Tha Sports Junkies 101

ALL-STAR Fathers and sons

All-Star Fathers and sons Mastermindingmaven / via Flickr


Today is a day we set aside to honor our Fathers.

I took some time this week to think about Fathers day.  I began to look back at my childhood and what my father meant to me.  I will never forget the days of playing catch with my dad in the back-yard.  He would throw me pop-ups just far enough away to where I had to dive for them.  He would show me how to hit a baseball and how to throw it correctly. Many fathers across this country will spend this summer teaching their sons all about the game of baseball.  I thought about how many little boys are looking up and dreaming of being a pro baseball player.

As I thought about my father today, I wanted to thank him for the countless hours he spent training me to be a man.  What better to look at to describe the bond of a father and a son than the game of baseball.

Throughout the history of baseball we have had many father-son duos reach the Major Leagues, but only a few of these duos have been able to call themselves ALL-STAR’S. Here are a few of the best father son combo’s that reached that dream.

The Alomar’s

Sandy Sr. played 15 seasons in the Majors and spent nearly half a century in baseball. He played his entire career for the California Angels. His two sons, Roberto and Sandy Jr., both debuted with the Padres in 1988. Roberto would go on to compile 2,724 hits and 210 homers.  He was also known as one of baseballs top second basemen. He earned induction into the Hall of Fame in 2011. His brother, Sandy Alomar Jr. was a six-time All-Star catcher and still works within the Cleveland Indians organization.

The Alou’s

Felipe Alou played in three All-Star Games as a player, and finished his career with more than 2,100 hits. He played for the San Francisco Giants and the Atlanta Braves and also managed the Expos and Giants, winning 90-plus games three times. Moises Alou had an even more successful playing career than his father, making six All-Star Games and hitting .303 while also winning one World Series with the Marlins in 1997. He played for the Montreal Expos, Florida Marlins, Houston Astros, Chicago Cubs, and San Francisco Giants.

The Bell’s

Gus Bell played his career for the Cincinnati Reds and played in four All-Star games.  He batted .281 and hit 20 plus homeruns 3 times.  Buddy Bell would carry on the family tradition and also appear in four All-Star games while also picking up a string of 6 straight Gold Gloves.  The Bell family didn’t stop there, they also had a third generation in the Majors with David and Mike Bell.

The Bonds

This duo is probably the best father-son duo in sports history.  The Bonds had extremely successful careers with the Giants. Bobby Bonds finished his career with 332 home runs and 461 stolen bases, along with three All-Star appearances. Barry Bonds is by far the most accomplished hitter of his era. He holds controversial records for single-season home runs, career home runs and career walks. Just to make it more interesting Willie Mays was Barry’s God Father.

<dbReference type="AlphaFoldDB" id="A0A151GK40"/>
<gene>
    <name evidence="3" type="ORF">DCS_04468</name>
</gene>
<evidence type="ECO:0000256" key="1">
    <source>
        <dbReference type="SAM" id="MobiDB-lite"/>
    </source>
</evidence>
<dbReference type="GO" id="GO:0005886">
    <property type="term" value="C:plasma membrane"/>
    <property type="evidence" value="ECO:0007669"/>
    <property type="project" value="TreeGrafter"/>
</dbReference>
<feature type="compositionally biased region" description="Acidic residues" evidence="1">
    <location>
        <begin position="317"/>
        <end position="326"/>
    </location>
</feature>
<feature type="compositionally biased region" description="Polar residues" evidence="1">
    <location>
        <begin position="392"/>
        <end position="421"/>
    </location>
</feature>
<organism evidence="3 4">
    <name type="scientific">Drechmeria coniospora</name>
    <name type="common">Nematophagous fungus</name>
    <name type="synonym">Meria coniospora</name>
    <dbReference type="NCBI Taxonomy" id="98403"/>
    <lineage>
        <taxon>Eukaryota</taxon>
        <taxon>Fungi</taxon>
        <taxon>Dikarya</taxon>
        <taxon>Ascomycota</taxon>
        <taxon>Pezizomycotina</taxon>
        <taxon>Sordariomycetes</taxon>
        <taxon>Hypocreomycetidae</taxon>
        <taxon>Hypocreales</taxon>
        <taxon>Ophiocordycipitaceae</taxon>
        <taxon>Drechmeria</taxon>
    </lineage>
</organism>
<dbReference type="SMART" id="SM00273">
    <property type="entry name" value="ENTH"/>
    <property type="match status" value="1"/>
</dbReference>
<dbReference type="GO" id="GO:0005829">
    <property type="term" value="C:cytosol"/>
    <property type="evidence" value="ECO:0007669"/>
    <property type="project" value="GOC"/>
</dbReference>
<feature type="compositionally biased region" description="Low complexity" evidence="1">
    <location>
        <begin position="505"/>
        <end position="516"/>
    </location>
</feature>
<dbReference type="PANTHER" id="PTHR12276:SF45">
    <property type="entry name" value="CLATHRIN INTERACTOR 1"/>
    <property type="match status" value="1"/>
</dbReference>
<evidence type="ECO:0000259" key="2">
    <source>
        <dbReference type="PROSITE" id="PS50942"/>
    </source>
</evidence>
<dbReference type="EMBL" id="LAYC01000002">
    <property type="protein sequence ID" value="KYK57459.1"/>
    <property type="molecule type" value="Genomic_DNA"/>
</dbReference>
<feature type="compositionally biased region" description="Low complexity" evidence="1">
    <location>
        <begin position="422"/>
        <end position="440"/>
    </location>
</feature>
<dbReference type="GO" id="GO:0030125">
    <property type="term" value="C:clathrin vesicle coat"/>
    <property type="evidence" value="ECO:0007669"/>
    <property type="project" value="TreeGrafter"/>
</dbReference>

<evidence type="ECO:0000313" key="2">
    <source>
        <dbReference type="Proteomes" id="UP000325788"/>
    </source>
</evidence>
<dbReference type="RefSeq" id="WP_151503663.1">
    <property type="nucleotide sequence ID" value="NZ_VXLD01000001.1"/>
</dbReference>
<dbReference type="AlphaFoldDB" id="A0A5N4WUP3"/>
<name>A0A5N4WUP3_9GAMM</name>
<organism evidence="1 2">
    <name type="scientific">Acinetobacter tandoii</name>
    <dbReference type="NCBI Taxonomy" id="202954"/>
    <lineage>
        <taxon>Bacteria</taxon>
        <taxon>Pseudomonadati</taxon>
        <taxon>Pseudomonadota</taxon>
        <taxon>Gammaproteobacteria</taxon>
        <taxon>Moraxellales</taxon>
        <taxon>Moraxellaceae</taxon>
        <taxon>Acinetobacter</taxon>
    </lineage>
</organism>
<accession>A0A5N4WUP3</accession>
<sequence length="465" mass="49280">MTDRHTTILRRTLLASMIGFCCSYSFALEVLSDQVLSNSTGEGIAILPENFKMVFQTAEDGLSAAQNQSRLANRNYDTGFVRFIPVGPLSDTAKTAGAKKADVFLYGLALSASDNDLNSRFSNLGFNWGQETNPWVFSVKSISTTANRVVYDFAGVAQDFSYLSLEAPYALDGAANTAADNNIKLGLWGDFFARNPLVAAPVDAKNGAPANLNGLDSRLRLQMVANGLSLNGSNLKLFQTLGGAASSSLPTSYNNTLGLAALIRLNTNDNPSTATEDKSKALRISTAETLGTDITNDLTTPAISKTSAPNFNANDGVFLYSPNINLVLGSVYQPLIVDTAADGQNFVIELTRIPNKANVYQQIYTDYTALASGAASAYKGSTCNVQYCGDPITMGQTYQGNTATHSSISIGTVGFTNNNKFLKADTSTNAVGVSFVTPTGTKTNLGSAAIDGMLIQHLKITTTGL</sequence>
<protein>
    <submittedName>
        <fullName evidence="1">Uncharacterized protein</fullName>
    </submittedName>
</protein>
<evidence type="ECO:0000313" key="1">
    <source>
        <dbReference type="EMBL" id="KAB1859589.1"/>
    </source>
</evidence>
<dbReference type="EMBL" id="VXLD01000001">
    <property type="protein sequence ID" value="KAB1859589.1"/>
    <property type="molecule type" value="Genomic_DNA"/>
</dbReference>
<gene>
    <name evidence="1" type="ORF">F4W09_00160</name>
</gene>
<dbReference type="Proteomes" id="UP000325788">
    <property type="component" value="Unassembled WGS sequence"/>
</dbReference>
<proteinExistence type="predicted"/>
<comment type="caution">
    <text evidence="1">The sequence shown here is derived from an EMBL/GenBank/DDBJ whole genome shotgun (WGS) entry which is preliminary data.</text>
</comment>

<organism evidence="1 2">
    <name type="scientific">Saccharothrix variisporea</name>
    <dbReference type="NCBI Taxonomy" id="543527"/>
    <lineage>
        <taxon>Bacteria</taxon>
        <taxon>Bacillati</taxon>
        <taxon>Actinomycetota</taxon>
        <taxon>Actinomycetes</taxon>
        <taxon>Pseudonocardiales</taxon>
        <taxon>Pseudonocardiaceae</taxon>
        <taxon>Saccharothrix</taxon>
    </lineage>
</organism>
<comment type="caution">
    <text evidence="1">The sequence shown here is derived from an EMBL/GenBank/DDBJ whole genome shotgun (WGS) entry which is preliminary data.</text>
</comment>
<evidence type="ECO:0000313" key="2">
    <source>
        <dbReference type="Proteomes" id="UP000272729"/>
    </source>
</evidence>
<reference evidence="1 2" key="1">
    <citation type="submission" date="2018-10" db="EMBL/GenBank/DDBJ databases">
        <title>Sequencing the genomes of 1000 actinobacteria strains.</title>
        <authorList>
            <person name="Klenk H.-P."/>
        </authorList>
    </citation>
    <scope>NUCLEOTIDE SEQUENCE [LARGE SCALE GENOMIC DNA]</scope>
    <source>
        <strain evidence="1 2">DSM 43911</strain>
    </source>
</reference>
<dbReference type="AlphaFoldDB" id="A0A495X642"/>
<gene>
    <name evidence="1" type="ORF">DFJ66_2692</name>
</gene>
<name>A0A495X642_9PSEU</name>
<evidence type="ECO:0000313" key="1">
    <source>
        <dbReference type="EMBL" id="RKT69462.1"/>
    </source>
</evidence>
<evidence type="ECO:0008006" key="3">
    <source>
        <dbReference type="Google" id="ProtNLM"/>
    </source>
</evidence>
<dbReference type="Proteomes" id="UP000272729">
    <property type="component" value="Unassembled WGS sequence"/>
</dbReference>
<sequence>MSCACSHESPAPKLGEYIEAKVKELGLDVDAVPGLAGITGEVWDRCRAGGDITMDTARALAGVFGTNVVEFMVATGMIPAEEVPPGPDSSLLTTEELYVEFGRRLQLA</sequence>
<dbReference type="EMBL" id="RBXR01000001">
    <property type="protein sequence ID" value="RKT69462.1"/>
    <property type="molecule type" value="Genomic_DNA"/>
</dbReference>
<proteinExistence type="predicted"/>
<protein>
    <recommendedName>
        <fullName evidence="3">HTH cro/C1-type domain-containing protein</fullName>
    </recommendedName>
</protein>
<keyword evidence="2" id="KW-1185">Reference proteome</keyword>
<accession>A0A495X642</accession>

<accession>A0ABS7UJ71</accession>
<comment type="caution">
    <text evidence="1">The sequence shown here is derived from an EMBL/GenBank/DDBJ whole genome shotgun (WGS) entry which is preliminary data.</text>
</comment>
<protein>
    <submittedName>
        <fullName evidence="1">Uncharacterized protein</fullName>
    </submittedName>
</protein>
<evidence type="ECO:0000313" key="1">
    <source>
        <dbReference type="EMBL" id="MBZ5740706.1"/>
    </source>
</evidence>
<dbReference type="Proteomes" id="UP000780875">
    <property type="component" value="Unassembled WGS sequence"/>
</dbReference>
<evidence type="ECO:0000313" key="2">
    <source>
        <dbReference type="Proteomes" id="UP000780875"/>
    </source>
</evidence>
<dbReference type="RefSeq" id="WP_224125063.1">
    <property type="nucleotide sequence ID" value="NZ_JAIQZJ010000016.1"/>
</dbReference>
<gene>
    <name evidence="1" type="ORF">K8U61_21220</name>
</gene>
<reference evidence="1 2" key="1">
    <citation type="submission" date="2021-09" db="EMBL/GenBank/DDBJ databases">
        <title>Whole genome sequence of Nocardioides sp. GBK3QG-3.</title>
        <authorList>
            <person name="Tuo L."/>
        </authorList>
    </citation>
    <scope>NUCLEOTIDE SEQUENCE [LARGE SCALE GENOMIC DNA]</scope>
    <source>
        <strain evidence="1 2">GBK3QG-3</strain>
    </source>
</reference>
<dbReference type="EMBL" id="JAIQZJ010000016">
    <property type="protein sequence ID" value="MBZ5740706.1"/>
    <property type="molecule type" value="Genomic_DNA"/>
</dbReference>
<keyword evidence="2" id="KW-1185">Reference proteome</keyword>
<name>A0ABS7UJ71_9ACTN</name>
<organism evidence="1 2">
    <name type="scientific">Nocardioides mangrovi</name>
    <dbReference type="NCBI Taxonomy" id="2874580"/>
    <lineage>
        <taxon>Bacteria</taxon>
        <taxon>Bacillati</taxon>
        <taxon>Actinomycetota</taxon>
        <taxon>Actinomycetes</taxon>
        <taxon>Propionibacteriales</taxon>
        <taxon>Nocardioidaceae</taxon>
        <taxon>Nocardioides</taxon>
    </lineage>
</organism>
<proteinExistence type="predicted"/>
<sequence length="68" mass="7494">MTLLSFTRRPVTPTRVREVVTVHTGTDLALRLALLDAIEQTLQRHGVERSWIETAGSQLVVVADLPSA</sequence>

The Boone’s

The Boone’s have made baseball a bit of a family tradition. Ray Boone had a successful career in the majors, playing 13 seasons and ending his career with a .275 avg. and 2 All-Star games.  His son Bob Boone made four All-Star appearances and won 7 Gold Gloves behind the plate. Bob had two sons, Aaron and Bret that both had solid careers.  Bret was a 3 time All-Star and 4 Gold Gloves.  Aaron Boone is probably best remembered for his pennant winning, walk-off homerun in 2003 to defeat the Boston Red Sox.

The Fielders

When you think about passing your genes to your son you have to take a look at the Fielder’sCecil Fielder hit 30 plus homeruns six times, including 51 in 1990 and 44 in 1991.  His son Prince inherited the raw power from his father.  Prince hit 50 homeruns in 2007 and had 6 consecutive seasons with at least 30 homers.  It is rumored that Prince used to hit them out of Tigers stadium when he was 12 years old.

The Griffey’s

Ken Griffey senior had a very long career in the major leagues.  This allowed him to stay around long enough to see his son, Ken Griffey Jr. get drafted and join him.  The first father and son teammates in MLB history would do something amazing on September 14, 1990.  The Griffey’s would step to the plate and hit back to back homeruns.  This truly was an example of ‘Like Father Like Son.”  Junior would go on to be inducted into the Baseball Hall of Fame in 2015.

The dream of being an All-Star father and son in the big leagues has been achieved by some and a few I didn’t name.  As we honor our Fathers today on this Father’s Day 2016 let us remember

“you don’t have to be a Major league ball player to be an All-star father.  You just have to be a father that is doing his best to be an All-Star dad.”

Thanks Dad.

Happy Fathers Day to all the true All-Star dad’s out there taking care of business.